Or else Sakineh is executed. Tomorrow at dawn, the executioners will come to get her in the death row section of Tabriz prison and take her into a little courtyard where other women have gone before her, to be stoned or hung. And so we must think of something else. We must find the appropriate ripost to what will seem like a challenge not only to the West, but to the world. For my part, I can see only one thing. It is the quasi-ultimate arm, but I don't see any other. We must, unfortunately, launch a new campaign. The first will have failed, and so we must launch a second one. But this will be a campaign suggesting, this time, breaking off diplomatic relations with a State that, by this act, will have placed itself outside the community of nations. Frankly, I do not see any other solution. I cannot imagine the head of State, the diplomat who could, if, God forbid, it should come to that, look Mahmoud Ahmadinejad, Sakineh's executioner, in the face.
Interview by Claire Hache, 2 November 2010
An Appeal to Nicolas Sarkozy
We have learned from your laregledujeu.org site that Sakineh's execution may take place as soon as tomorrow. What is your reaction?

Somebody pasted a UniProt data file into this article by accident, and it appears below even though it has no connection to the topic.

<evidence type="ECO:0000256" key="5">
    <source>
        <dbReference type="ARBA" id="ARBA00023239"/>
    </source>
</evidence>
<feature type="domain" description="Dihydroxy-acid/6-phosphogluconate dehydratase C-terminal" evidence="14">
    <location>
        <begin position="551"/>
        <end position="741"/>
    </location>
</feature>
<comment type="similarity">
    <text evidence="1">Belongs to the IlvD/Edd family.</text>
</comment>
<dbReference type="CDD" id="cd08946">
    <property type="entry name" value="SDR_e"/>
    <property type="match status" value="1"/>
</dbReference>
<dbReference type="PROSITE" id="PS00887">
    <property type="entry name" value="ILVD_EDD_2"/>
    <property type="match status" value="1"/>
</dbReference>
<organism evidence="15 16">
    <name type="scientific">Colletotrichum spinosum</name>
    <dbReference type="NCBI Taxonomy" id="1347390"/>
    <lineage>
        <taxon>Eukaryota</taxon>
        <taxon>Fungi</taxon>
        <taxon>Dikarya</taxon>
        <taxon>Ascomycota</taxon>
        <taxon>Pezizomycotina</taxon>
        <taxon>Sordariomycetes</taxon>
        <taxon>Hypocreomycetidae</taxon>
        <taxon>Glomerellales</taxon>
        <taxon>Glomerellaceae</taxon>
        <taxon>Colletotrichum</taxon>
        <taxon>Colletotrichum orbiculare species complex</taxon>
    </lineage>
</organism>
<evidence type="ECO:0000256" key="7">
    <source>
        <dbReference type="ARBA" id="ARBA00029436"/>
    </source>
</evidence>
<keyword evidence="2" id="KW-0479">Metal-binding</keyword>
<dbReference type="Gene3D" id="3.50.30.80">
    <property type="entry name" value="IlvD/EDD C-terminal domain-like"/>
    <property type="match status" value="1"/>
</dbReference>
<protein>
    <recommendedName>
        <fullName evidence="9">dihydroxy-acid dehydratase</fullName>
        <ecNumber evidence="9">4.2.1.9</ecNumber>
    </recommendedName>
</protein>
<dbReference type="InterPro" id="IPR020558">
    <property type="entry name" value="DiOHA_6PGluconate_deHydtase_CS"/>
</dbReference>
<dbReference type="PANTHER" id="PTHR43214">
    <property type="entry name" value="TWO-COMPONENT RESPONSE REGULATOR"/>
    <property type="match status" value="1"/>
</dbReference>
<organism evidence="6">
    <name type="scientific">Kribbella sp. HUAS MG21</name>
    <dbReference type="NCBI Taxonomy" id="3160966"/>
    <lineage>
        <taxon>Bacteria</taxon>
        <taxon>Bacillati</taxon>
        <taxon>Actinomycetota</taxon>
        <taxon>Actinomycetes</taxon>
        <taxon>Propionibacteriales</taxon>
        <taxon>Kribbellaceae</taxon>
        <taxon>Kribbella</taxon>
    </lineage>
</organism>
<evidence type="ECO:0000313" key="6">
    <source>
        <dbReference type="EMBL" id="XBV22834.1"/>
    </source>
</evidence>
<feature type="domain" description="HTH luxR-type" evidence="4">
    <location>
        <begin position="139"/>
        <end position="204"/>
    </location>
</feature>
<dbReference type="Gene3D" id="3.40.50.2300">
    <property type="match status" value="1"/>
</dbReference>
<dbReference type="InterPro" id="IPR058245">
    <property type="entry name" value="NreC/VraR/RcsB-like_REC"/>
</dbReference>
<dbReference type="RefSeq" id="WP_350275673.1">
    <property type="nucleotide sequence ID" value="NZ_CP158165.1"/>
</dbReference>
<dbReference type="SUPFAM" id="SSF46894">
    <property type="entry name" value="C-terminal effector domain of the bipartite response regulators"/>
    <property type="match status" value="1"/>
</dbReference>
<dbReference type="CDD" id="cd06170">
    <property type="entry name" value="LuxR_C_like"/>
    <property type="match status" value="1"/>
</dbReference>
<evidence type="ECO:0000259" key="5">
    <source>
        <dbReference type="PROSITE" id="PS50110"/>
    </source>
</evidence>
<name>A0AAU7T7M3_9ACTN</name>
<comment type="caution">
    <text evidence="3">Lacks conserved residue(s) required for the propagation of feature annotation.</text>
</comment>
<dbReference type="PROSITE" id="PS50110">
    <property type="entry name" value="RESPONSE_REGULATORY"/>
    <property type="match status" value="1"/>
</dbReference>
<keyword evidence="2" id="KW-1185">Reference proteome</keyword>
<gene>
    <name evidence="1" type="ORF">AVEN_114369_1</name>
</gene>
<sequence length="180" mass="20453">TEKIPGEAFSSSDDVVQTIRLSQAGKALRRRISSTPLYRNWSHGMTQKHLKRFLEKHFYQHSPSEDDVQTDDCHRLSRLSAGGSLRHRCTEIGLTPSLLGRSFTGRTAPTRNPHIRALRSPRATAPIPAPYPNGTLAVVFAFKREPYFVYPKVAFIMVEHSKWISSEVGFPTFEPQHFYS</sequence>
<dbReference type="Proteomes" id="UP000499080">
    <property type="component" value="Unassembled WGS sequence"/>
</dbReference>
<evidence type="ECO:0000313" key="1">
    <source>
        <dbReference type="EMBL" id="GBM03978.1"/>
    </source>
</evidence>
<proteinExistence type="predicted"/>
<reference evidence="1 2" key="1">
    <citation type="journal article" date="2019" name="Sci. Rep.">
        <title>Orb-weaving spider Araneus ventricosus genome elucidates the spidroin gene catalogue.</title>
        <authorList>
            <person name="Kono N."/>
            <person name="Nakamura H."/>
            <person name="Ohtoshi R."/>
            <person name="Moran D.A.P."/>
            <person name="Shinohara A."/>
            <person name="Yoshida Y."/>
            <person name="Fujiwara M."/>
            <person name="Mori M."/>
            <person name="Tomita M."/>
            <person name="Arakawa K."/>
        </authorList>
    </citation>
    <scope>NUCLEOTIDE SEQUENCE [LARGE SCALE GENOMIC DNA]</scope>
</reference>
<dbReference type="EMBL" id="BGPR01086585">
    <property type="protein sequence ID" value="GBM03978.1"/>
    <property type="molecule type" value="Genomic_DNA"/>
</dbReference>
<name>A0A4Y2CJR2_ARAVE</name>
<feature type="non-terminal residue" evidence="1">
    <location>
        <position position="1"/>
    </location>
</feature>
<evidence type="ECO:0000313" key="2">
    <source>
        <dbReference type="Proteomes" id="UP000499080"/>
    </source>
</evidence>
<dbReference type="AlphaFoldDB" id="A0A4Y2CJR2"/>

Prudence, of course, first of all. For, like all information that comes out of Iran and, in particular, all that concerns Sakineh's ordeal, the news is not completely verifiable. The Iranians are playing with our nerves. Perhaps they are testing us so as to anticipate the intensity of our reactions should they carry out this act. Perhaps they're even behaving like all hostage-takers--and Sakineh is a hostage of sorts--trying to raise the stakes with plans for this or that future political bargain in view. But at the same time, our sources are reliable. Since the beginning of this affair, the International Committee Against Stoning, based in London and in Frankfurt, has never been proven wrong. And so I believe one must take the threat seriously, very seriously. The reasoning, from that point on, was very simple. Last night, as soon as we learned of this letter of the High Court of Tehran to the Chamber of application of sentences at Tabriz prison, demanding that the execution be speeded up, and as soon as we then confirmed the information with Armine Arefi and our Iranian contacts at La Règle du Jeu, we said to ourselves, «It's better to alert public opinion right away, better to do too much than not enough; if, God forbid, the worst should happen, we would regret not having raised our voices soon enough nor loudly enough for the rest of our lives."